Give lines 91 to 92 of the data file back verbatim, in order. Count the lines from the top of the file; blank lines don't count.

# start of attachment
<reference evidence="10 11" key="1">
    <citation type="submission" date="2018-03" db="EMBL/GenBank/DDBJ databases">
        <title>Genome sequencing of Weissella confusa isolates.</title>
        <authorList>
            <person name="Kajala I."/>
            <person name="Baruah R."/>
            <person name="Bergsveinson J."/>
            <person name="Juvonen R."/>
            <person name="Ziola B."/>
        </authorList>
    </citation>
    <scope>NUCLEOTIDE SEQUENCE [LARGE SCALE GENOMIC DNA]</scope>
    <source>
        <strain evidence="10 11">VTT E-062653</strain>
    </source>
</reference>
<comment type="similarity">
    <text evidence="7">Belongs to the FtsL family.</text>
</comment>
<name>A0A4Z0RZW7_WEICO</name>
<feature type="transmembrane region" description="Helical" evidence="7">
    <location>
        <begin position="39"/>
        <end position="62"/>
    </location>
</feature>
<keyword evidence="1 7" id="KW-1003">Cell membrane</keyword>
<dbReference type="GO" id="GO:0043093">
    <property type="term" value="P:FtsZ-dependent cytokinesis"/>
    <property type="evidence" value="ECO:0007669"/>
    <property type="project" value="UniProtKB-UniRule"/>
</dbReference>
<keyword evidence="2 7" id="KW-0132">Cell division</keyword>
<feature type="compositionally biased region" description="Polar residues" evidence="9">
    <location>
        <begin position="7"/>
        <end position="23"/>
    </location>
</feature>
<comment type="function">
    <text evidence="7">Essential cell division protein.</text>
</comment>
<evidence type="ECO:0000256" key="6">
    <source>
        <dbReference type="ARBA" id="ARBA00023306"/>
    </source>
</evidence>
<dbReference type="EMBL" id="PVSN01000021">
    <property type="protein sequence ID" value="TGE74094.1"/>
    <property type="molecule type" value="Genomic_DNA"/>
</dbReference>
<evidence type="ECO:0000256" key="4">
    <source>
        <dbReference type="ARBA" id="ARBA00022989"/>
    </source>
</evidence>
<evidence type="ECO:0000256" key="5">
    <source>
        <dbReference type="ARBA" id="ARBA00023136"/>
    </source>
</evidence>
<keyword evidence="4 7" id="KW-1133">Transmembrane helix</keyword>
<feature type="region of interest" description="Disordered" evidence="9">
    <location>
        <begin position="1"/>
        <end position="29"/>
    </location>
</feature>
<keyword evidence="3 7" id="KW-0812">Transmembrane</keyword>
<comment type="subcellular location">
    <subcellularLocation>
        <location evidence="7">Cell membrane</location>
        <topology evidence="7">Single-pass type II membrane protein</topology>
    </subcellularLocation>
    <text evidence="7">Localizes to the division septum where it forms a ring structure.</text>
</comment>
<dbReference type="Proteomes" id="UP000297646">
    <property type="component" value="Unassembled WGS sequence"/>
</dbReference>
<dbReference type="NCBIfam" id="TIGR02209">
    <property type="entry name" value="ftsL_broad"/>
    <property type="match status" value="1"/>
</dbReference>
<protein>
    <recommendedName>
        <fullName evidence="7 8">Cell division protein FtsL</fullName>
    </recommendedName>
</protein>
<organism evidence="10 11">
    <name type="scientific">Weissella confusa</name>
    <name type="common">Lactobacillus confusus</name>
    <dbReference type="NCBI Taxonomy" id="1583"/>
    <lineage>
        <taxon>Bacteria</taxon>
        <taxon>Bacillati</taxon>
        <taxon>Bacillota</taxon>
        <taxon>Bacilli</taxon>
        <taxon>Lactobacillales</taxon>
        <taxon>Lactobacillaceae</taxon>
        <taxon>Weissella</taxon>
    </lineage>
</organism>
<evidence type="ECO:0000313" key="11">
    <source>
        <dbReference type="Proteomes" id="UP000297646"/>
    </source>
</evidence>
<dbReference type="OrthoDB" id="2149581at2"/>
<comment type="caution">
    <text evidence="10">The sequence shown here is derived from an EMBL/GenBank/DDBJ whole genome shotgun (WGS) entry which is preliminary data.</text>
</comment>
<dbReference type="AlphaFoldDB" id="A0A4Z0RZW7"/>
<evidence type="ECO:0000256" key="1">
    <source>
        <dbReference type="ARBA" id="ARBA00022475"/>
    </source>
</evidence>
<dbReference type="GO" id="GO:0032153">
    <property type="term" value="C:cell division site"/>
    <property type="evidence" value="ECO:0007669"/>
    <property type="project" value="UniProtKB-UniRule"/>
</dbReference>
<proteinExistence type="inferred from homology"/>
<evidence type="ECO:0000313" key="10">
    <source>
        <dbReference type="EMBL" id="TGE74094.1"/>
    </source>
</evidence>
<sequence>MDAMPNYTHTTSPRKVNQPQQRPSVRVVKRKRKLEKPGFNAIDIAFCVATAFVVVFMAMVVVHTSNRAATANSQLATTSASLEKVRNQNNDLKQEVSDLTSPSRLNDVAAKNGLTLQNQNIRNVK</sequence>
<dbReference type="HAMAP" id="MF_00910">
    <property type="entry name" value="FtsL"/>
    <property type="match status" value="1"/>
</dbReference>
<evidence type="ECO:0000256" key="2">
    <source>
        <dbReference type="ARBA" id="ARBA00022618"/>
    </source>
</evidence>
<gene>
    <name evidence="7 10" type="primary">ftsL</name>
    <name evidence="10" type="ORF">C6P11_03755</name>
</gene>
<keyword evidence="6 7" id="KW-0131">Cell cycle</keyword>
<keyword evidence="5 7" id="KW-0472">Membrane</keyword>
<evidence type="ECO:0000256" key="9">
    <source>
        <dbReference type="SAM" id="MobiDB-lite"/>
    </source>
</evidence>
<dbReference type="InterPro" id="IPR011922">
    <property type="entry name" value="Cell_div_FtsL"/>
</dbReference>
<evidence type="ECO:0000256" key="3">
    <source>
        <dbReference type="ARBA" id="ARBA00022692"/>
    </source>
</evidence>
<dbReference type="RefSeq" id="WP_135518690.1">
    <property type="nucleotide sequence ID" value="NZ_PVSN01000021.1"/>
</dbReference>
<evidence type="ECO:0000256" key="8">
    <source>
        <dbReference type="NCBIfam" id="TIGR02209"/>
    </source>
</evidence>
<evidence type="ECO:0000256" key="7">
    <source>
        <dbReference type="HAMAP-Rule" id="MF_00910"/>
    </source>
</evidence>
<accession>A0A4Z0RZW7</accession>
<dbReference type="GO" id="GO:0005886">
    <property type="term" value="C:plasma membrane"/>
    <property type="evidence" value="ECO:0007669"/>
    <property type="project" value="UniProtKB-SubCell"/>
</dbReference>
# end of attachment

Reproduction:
    <name type="common">Lactobacillus confusus</name>
    <dbReference type="NCBI Taxonomy" id="1583"/>